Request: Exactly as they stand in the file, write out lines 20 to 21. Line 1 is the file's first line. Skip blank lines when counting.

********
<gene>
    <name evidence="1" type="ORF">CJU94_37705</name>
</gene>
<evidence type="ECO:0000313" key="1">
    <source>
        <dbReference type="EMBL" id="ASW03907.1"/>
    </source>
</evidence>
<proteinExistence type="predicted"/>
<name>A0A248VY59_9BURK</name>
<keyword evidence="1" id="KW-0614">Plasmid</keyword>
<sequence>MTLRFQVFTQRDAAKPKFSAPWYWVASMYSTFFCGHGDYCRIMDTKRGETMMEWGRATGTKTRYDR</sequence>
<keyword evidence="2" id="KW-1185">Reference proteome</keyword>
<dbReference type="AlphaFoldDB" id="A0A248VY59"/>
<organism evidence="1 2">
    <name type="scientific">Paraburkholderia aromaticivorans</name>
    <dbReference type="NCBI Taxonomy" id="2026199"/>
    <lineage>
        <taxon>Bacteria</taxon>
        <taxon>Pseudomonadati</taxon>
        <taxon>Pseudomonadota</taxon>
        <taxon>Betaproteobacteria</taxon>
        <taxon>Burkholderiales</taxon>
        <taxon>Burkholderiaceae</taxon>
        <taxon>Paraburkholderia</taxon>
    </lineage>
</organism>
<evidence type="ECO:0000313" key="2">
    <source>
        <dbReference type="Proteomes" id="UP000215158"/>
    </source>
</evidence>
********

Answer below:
        <taxon>Pseudomonadati</taxon>
        <taxon>Pseudomonadota</taxon>